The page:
- Pope Benedict's Choice of Vestments. Much has been opined about the Holy Father's use of vestments and thrones used by his predecessors, as if this is one of the signs of the Apocalypse. People everywhere wear jewelry that belonged to their parents or grandparents. President Bush uses a desk in the Oval Office which was used by Presidents Clinton, Kennedy, et al, all the way back to Rutherford Hayes! So if Pope Benedict uses a cope worn by Pope John XXIII, or a miter worn by Pope John Paul I, what's so bad? Has the Church stopped using copes? Do bishops not wear miters? Where's the gang that loves to criticize the Church's vast wealth? They should be out there praising B16 for recycling old vestments, rather than spending money on new ones. Culturally, we've become a "disposable" society that lives day to day with paper plates, plastic razors, cardboard juiceboxes, and instant furniture that is meant to last about 2 years, and then be thrown away so new, instant furniture can be bought at the local IKEA. So why the wailing and gnashing of teeth? Simply put, some in the Church (both clergy and laity) have an ecclesiology is only "skin deep". They see a vestment and immediately make a judgment. At the sight of an amice or a clerical shirt in any color other than black, their eyes send a message to their brain which causes such a drain of energy and memory space that they "step out" of the moment and lose themselves in their own funk. Yes, they'll give you their opinion about whether they either loved or hated what the Pope wore, but ask them their opinion about what the Pope said in his homily, and they've got no clue because they didn't listen to the homily. This brings me to my next topic...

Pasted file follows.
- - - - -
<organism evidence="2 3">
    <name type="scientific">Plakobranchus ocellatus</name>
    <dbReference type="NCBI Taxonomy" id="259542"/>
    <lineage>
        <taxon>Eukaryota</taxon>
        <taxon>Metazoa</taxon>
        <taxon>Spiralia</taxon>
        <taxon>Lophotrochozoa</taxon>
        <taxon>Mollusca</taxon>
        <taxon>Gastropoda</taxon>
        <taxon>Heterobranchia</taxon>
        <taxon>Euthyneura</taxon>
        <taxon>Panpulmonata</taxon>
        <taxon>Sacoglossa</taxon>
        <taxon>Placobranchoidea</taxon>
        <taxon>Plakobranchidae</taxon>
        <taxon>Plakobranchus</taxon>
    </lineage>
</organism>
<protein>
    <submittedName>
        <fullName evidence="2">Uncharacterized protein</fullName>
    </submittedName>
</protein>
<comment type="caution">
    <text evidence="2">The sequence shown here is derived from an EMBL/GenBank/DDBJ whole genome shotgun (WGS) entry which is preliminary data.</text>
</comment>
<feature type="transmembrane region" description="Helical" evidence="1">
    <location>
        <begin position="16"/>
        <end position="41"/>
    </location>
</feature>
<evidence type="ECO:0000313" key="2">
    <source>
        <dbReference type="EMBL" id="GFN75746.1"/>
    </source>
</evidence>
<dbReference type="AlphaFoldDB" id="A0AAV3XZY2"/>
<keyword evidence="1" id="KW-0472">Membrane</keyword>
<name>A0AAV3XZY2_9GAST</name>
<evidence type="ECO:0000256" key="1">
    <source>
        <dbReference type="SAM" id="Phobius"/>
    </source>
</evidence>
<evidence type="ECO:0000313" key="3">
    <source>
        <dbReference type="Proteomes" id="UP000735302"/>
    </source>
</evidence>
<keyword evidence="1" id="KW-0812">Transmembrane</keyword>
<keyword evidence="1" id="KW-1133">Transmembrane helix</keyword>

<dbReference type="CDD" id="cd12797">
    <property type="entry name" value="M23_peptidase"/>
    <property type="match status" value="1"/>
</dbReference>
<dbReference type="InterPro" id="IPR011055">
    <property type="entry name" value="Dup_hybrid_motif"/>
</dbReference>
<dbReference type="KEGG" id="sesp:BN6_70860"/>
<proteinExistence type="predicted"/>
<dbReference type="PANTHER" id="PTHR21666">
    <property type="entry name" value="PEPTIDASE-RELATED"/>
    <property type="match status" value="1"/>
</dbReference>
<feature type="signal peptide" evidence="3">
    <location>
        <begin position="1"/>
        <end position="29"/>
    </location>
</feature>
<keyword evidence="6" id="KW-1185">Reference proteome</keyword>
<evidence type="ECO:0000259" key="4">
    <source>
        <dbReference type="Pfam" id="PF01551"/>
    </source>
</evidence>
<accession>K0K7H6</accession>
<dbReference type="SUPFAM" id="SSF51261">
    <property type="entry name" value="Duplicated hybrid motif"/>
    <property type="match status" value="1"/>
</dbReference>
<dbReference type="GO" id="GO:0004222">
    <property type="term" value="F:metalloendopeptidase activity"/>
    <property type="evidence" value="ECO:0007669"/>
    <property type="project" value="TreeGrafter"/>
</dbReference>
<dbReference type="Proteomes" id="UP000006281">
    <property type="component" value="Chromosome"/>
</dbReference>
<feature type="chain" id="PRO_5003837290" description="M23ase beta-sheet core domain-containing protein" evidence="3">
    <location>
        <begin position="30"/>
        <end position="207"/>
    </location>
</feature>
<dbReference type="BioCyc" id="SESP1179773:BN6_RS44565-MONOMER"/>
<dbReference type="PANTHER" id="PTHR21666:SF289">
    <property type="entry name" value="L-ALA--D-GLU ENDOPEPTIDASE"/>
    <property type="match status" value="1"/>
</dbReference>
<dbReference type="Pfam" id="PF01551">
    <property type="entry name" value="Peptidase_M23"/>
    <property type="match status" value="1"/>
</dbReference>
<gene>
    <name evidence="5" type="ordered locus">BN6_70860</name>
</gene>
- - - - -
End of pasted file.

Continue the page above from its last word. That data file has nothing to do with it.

- Pope Benedict's Mass in the Sistine Chapel. Oh, sweet Jesus, get over it; he used an existing altar that is built against the back wall of the chapel. Depending on which blogs you read or with whom you spoke, this was the liturgical equivalent of either 9/11 or Viagra. Yes, his back was to the people (it's ok, I don't think they forgot what he looks like), but it also means that celebrant and congregation were all facing the same direction together (dare we say, "facing God"?). It means he was no longer the center of attention, and for some Priests, therein lies the hangup. For some of my brothers, a Mass in which they don't get to "do their shtick" is a Mass not worth having. This is why many don't believe in or celebrate private Masses; what's the point if there's no one there to impress? Also, for those who think this was an attempt by the Pope to "turn the clock back", you should be mindful of the fact that the Mass was in Italian, not Latin, and Eucharistic Prayer II (the shortest, perhaps with the awareness that babies and toddlers have tiny attention spans) was used.
- The Society of Jesus' election of a new Superior General. Though one may ask, "What will the next Jesuit Superior General be like?", the better question is, "Will Jesuits listen to him?".
Tuesday, January 15, 2008
Back in Black
I know it's been a while since I've written with any regularity here. I've had a few things going on in my life, both professionally (namely, late Advent and the Christmas season) and personally. As I said in a previous blog entry, there are plenty of places out there to satisfy your hunger for Catholic blogging, many of which I've been reading myself during my hiatus from writing. But regardless of that, I'm back here at the computer, keeping watch for all that's new and exciting in the world of Roman Catholicism. So let me see if I can "catch up" on some things: